d’époque, et plus de 30 000 pieds de
pellicule
8 mm portant sur des sujets reliés au chemin de
fer.
F
orster Kemp commença en 1953 à sillonner le
pays
d’un océan à l’autre, en quête d’images des petites
lignes
de chemin de fer dont l’existence était menacée par
la
rationalisation des réseaux. En tant qu’employé du
Canadien
Pacifique, il pouvait voyager à sa guise et à
moindres
frais sur tout le réseau. Transportons-nous avec
lui
à une époque où les chemins de fer avaient encore une
allure
de début de siècle. Mille mercis à Forster Kemp!F
orster Kemp donated some 4000 black and white
prints
/ negatives. Here we see Montreal Transportation
Commission
one man car 1998 on Mount Royal Avenue
in
August, 1955. This car was one of the class (Nos.
1965
to 2004) delivered in July 1929.The
crew inspects Northern Type 4-8-4 locomotive
6153
at a photo stop on the CNR / CRHA End of
S
team excursion Montreal to Ottawa on
September
4, 1960.

Maritime
Railway No. 5’s birthplace demolished177CANADIAN RAIL • 537JUL
Y – AUGUST 2010July – A
ugust 2010BUSINES
S CARBy John Godfrey
Edited by David GawleyHERIT
AGET
he birthplace of one of Exporail’s treasured
locomotives
has been demolished. The Pittsburgh
L
ocomotive Works on Pittsburgh, Pennsylvania’s North
Side,
where steam engines were made from 1865 to 1919,
had
been declared unsafe and beyond repair by its current
o
wner, Duqesne Light. One of the locomotives
manufactured
there was Maritime Railway number 5, a
classic
ten-wheeler (4-6-0) now owned by Exporail. ,
A
t this location, some 2,400 steam locomotives had
been
built by the time the company merged with seven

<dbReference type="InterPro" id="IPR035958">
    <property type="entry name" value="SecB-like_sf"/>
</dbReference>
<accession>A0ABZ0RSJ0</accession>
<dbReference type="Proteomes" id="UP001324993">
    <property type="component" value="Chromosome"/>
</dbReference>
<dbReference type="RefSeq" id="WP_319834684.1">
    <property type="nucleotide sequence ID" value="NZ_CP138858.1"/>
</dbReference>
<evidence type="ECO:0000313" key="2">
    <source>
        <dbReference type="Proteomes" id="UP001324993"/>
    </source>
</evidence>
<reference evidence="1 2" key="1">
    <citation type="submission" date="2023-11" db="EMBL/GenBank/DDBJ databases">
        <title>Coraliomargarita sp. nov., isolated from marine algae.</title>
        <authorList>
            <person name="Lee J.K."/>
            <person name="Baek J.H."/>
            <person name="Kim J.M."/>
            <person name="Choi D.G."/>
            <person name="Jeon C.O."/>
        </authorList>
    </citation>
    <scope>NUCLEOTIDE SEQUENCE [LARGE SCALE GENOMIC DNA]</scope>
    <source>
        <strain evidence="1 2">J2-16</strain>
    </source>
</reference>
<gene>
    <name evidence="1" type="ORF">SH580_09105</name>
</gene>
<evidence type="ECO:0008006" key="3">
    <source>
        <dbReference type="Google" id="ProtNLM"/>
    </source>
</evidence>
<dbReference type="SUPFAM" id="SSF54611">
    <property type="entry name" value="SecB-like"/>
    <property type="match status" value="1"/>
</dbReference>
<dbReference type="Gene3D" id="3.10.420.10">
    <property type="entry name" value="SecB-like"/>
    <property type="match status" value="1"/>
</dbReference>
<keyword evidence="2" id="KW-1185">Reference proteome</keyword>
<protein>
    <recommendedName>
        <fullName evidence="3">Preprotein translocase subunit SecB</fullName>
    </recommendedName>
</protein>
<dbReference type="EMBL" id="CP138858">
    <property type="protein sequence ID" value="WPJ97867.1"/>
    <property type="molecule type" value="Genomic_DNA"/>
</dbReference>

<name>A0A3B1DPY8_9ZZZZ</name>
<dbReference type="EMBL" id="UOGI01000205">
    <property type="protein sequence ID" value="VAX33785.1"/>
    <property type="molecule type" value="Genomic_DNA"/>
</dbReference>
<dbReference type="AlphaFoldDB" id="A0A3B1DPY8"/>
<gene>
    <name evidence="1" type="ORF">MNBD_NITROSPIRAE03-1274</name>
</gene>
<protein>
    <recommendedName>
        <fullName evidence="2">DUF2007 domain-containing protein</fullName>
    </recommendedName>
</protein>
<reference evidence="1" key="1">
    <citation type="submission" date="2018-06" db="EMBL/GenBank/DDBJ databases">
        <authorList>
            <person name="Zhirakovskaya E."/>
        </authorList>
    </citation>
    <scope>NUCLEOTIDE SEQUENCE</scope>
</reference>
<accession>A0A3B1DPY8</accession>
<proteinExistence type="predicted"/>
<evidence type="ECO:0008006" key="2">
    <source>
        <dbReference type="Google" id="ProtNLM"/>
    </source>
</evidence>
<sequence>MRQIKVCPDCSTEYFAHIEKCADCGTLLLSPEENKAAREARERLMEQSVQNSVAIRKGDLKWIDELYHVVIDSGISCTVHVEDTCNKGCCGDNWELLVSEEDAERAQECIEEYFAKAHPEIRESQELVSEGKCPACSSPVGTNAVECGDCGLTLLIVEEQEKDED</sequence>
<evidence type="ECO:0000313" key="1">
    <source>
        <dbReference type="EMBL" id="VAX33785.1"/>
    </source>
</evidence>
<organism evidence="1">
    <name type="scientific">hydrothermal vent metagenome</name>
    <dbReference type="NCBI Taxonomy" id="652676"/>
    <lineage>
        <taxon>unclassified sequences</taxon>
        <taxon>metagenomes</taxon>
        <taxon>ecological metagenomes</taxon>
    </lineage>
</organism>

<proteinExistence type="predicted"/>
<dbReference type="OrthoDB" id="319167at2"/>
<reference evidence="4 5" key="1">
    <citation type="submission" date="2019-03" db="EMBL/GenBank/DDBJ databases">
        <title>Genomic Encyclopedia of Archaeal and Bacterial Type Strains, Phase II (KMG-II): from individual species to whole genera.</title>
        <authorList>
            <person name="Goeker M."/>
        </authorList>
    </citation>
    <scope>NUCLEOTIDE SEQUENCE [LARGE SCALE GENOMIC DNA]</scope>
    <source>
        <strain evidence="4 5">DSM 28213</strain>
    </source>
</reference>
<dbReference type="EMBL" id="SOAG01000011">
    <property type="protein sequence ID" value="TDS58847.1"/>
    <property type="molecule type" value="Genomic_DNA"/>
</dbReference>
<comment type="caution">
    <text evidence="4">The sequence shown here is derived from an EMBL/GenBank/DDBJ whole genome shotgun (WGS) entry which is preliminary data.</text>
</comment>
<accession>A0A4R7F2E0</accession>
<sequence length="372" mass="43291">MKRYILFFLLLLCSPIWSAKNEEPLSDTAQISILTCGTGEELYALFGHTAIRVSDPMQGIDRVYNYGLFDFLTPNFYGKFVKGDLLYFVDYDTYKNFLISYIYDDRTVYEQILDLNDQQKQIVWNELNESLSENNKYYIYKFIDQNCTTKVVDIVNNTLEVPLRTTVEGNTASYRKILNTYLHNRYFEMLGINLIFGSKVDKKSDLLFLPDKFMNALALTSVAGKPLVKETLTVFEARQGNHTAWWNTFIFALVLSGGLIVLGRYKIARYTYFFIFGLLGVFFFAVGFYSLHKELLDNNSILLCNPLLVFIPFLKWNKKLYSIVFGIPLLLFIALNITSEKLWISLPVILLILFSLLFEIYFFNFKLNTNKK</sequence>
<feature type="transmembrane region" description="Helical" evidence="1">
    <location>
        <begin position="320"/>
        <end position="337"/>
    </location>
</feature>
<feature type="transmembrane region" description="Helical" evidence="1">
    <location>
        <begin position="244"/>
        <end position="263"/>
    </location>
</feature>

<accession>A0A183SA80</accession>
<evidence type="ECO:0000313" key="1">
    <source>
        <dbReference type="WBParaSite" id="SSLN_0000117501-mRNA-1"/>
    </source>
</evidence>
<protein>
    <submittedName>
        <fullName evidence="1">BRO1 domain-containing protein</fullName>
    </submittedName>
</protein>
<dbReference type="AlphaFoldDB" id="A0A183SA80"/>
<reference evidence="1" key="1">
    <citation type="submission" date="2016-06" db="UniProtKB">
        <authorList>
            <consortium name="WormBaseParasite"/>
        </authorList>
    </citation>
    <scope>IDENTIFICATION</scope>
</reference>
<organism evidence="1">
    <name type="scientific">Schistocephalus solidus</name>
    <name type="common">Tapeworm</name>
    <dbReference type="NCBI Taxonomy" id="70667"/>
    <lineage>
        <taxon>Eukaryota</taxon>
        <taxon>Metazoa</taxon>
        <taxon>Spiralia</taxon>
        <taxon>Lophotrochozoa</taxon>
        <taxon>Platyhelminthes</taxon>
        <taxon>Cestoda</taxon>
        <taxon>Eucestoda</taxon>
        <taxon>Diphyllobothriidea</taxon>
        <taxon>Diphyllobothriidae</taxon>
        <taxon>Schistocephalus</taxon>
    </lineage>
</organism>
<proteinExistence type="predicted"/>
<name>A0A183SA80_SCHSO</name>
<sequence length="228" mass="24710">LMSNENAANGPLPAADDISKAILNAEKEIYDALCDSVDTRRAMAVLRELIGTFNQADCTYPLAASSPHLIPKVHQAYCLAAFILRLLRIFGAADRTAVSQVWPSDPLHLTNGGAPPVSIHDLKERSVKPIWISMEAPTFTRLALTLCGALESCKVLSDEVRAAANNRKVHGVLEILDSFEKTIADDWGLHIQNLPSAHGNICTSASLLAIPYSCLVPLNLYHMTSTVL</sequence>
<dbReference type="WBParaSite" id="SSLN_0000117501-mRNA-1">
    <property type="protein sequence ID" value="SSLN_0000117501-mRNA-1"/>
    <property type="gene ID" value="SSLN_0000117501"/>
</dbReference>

other
plants to form the American Locomotive Company
(ALCO)
in 1901. Its locomotives pulled trains on many of
the
US’s most prominent railroads, from the Atchison,
T
opeka & Santa Fe, through the Baltimore and Ohio,
the
Manhattan Elevated to the Union Pacific as well as on
trains
in Asia and Central and South America.
P
ittsburgh Locomotive Works was one of the first to
produce
really huge locomotives’ according to the website
of
the Smithsonian Institution Archives Center, where
the
company’s records are housed. At its peak, the
company
employed as many as 1,500 people.
Exporail’s
Maritime Railway number 5 was built by
P
ittsburgh Locomotive Works in 1885 for the Pittsburgh
&
Lake Erie Railroad. After a stint on the P&LE, it was
sold
to contractors E.F. & G.E. Fauquier who used it on
t
he construction of the National Transcontinental
R
ailway. The Maritime Railway acquired the locomotive
in
1920 to haul coal and mixed trains between Joggins and
Maccan,
Nova Scotia. Today it is a prized piece in the
CRHA
’s collection and is one of the few late nineteenth
century locomotives to remain essentially unmodified. It

is presently undergoing a complete cosmetic restoration
in
the Exporail shops.
Other
Pittsburgh locomotives are preserved, at
Buffalo,
Wyoming, the Lake Superior Railroad Museum
in
Duluth, Minnesota, the Nevada Northern Railway
Museum
(No. 93, made for the Nevada Northern Railway
in 1909), and No. 29, built in 1906 for the L
ake Superior
and
Ishpeming Railroad, and now in operation on the
Grand Canyon R
ailway in Williams, Arizona. (Adapted
from
the Pittsburgh Post Gazette)
T
rain station joins historic places register in NB
F
redericton city council has added the former York
Street
train station to the citys local historic places
r
egister. The register is a list of buildings and
archaeological
sites, areas or spaces that council deems to
be
of local historical significance, said Mayor Brad
W
oodside. We are very pleased to see the work that is
currently
underway to restore and preserve this historic
property
for future generations. Its the second historic
designation
for the building as previously it was protected
from
demolition by the Federal Heritage Railway
Stations
Protection Act
The
two-storey station was constructed by the Maritime
Railway No. 5 in service on that Nova Scotia coal
road,
note the unmodified flat valve gear and wooden cab!
CRHA
Archives
Locomotive
Maritime Railway No. 5 en service en Nouvelle-
Écosse
pour le transport du charbon, notez le système de
distribution
à tiroir plat et la cabine en bois!Maritime